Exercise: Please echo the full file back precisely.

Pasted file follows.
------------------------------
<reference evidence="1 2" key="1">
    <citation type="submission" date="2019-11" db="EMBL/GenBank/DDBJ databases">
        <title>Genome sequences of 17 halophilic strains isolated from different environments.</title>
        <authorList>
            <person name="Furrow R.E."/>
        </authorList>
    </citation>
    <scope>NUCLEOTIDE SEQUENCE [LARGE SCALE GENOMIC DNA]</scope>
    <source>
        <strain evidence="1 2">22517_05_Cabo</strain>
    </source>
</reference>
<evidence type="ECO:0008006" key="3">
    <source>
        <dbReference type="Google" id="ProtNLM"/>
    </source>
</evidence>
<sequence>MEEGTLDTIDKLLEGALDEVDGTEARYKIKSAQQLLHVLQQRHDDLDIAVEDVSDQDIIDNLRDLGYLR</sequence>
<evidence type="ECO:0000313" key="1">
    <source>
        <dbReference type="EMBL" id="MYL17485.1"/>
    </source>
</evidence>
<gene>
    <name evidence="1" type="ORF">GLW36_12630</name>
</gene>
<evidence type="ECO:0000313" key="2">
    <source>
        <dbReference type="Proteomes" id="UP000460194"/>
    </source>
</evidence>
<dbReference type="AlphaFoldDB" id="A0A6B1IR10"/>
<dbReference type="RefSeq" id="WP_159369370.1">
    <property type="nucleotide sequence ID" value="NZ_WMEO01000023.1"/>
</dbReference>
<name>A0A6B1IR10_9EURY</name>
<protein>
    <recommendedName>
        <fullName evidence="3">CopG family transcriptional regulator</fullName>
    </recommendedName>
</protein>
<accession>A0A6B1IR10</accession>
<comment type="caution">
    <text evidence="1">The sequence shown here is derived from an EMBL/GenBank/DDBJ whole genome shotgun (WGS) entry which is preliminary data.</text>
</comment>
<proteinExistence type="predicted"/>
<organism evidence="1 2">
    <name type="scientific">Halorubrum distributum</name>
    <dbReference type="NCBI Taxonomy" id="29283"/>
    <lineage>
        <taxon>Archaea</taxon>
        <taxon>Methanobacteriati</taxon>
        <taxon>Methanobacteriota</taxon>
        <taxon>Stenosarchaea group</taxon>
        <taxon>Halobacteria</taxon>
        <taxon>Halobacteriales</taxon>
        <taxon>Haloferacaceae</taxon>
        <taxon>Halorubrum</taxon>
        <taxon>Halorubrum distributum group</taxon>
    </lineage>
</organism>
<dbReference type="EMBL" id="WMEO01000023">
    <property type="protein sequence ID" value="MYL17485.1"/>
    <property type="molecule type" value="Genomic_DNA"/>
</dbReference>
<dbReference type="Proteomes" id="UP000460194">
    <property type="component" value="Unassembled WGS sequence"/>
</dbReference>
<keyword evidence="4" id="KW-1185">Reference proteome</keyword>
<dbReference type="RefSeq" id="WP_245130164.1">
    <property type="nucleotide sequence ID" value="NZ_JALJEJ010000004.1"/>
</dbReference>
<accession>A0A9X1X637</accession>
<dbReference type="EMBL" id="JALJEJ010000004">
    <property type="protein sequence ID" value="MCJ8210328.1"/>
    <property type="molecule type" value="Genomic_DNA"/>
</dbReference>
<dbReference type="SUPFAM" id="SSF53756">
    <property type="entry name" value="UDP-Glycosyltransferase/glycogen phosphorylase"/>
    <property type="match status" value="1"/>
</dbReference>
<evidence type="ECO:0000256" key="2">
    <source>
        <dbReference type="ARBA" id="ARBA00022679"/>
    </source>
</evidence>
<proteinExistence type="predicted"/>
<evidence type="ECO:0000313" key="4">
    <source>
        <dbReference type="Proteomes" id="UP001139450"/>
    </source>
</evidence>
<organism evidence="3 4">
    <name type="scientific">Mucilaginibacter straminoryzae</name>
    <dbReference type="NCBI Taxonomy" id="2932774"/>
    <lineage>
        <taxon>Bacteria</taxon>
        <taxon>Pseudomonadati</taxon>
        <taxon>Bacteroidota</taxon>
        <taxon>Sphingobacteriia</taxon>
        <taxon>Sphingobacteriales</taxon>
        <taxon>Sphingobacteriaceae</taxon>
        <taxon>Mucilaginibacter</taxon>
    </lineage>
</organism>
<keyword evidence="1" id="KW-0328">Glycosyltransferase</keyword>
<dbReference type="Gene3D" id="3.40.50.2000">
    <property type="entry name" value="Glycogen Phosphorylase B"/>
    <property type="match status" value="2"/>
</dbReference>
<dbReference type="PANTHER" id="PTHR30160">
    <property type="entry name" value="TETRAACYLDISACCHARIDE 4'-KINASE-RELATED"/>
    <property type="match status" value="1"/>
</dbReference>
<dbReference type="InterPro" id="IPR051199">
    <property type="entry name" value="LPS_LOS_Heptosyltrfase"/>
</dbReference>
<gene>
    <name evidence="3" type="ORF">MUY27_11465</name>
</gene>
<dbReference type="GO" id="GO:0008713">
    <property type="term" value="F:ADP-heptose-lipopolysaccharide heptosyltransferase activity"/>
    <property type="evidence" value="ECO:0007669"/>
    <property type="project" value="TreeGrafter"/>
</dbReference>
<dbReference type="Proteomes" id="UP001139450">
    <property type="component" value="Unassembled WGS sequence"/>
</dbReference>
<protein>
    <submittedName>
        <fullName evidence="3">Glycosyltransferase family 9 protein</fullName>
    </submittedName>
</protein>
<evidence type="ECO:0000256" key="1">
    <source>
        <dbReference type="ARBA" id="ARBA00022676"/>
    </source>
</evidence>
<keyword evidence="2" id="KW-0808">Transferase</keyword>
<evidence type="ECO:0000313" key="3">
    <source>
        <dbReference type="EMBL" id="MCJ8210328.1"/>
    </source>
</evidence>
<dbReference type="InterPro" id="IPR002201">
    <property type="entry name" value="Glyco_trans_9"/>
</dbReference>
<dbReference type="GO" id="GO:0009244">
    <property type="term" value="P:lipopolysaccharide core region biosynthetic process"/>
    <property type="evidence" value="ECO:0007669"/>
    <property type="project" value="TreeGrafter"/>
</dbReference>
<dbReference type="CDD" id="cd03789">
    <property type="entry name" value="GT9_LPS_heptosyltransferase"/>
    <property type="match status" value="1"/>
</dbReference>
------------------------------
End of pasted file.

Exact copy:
<reference evidence="1 2" key="1">
    <citation type="submission" date="2019-11" db="EMBL/GenBank/DDBJ databases">
        <title>Genome sequences of 17 halophilic strains isolated from different environments.</title>
        <authorList>
            <person name="Furrow R.E."/>
        </authorList>
    </citation>
    <scope>NUCLEOTIDE SEQUENCE [LARGE SCALE GENOMIC DNA]</scope>
    <source>
        <strain evidence="1 2">22517_05_Cabo</strain>
    </source>
</reference>
<evidence type="ECO:0008006" key="3">
    <source>
        <dbReference type="Google" id="ProtNLM"/>
    </source>
</evidence>
<sequence>MEEGTLDTIDKLLEGALDEVDGTEARYKIKSAQQLLHVLQQRHDDLDIAVEDVSDQDIIDNLRDLGYLR</sequence>
<evidence type="ECO:0000313" key="1">
    <source>
        <dbReference type="EMBL" id="MYL17485.1"/>
    </source>
</evidence>
<gene>
    <name evidence="1" type="ORF">GLW36_12630</name>
</gene>
<evidence type="ECO:0000313" key="2">
    <source>
        <dbReference type="Proteomes" id="UP000460194"/>
    </source>
</evidence>
<dbReference type="AlphaFoldDB" id="A0A6B1IR10"/>
<dbReference type="RefSeq" id="WP_159369370.1">
    <property type="nucleotide sequence ID" value="NZ_WMEO01000023.1"/>
</dbReference>
<name>A0A6B1IR10_9EURY</name>
<protein>
    <recommendedName>
        <fullName evidence="3">CopG family transcriptional regulator</fullName>
    </recommendedName>
</protein>
<accession>A0A6B1IR10</accession>
<comment type="caution">
    <text evidence="1">The sequence shown here is derived from an EMBL/GenBank/DDBJ whole genome shotgun (WGS) entry which is preliminary data.</text>
</comment>
<proteinExistence type="predicted"/>
<organism evidence="1 2">
    <name type="scientific">Halorubrum distributum</name>
    <dbReference type="NCBI Taxonomy" id="29283"/>
    <lineage>
        <taxon>Archaea</taxon>
        <taxon>Methanobacteriati</taxon>
        <taxon>Methanobacteriota</taxon>
        <taxon>Stenosarchaea group</taxon>
        <taxon>Halobacteria</taxon>
        <taxon>Halobacteriales</taxon>
        <taxon>Haloferacaceae</taxon>
        <taxon>Halorubrum</taxon>
        <taxon>Halorubrum distributum group</taxon>
    </lineage>
</organism>
<dbReference type="EMBL" id="WMEO01000023">
    <property type="protein sequence ID" value="MYL17485.1"/>
    <property type="molecule type" value="Genomic_DNA"/>
</dbReference>
<dbReference type="Proteomes" id="UP000460194">
    <property type="component" value="Unassembled WGS sequence"/>
</dbReference>
<keyword evidence="4" id="KW-1185">Reference proteome</keyword>
<dbReference type="RefSeq" id="WP_245130164.1">
    <property type="nucleotide sequence ID" value="NZ_JALJEJ010000004.1"/>
</dbReference>
<accession>A0A9X1X637</accession>
<dbReference type="EMBL" id="JALJEJ010000004">
    <property type="protein sequence ID" value="MCJ8210328.1"/>
    <property type="molecule type" value="Genomic_DNA"/>
</dbReference>
<dbReference type="SUPFAM" id="SSF53756">
    <property type="entry name" value="UDP-Glycosyltransferase/glycogen phosphorylase"/>
    <property type="match status" value="1"/>
</dbReference>
<evidence type="ECO:0000256" key="2">
    <source>
        <dbReference type="ARBA" id="ARBA00022679"/>
    </source>
</evidence>
<proteinExistence type="predicted"/>
<evidence type="ECO:0000313" key="4">
    <source>
        <dbReference type="Proteomes" id="UP001139450"/>
    </source>
</evidence>
<organism evidence="3 4">
    <name type="scientific">Mucilaginibacter straminoryzae</name>
    <dbReference type="NCBI Taxonomy" id="2932774"/>
    <lineage>
        <taxon>Bacteria</taxon>
        <taxon>Pseudomonadati</taxon>
        <taxon>Bacteroidota</taxon>
        <taxon>Sphingobacteriia</taxon>
        <taxon>Sphingobacteriales</taxon>
        <taxon>Sphingobacteriaceae</taxon>
        <taxon>Mucilaginibacter</taxon>
    </lineage>
</organism>
<keyword evidence="1" id="KW-0328">Glycosyltransferase</keyword>
<dbReference type="Gene3D" id="3.40.50.2000">
    <property type="entry name" value="Glycogen Phosphorylase B"/>
    <property type="match status" value="2"/>
</dbReference>
<dbReference type="PANTHER" id="PTHR30160">
    <property type="entry name" value="TETRAACYLDISACCHARIDE 4'-KINASE-RELATED"/>
    <property type="match status" value="1"/>
</dbReference>
<dbReference type="InterPro" id="IPR051199">
    <property type="entry name" value="LPS_LOS_Heptosyltrfase"/>
</dbReference>
<gene>
    <name evidence="3" type="ORF">MUY27_11465</name>
</gene>
<dbReference type="GO" id="GO:0008713">
    <property type="term" value="F:ADP-heptose-lipopolysaccharide heptosyltransferase activity"/>
    <property type="evidence" value="ECO:0007669"/>
    <property type="project" value="TreeGrafter"/>
</dbReference>
<dbReference type="Proteomes" id="UP001139450">
    <property type="component" value="Unassembled WGS sequence"/>
</dbReference>
<protein>
    <submittedName>
        <fullName evidence="3">Glycosyltransferase family 9 protein</fullName>
    </submittedName>
</protein>
<evidence type="ECO:0000256" key="1">
    <source>
        <dbReference type="ARBA" id="ARBA00022676"/>
    </source>
</evidence>
<keyword evidence="2" id="KW-0808">Transferase</keyword>
<evidence type="ECO:0000313" key="3">
    <source>
        <dbReference type="EMBL" id="MCJ8210328.1"/>
    </source>
</evidence>
<dbReference type="InterPro" id="IPR002201">
    <property type="entry name" value="Glyco_trans_9"/>
</dbReference>
<dbReference type="GO" id="GO:0009244">
    <property type="term" value="P:lipopolysaccharide core region biosynthetic process"/>
    <property type="evidence" value="ECO:0007669"/>
    <property type="project" value="TreeGrafter"/>
</dbReference>
<dbReference type="CDD" id="cd03789">
    <property type="entry name" value="GT9_LPS_heptosyltransferase"/>
    <property type="match status" value="1"/>
</dbReference>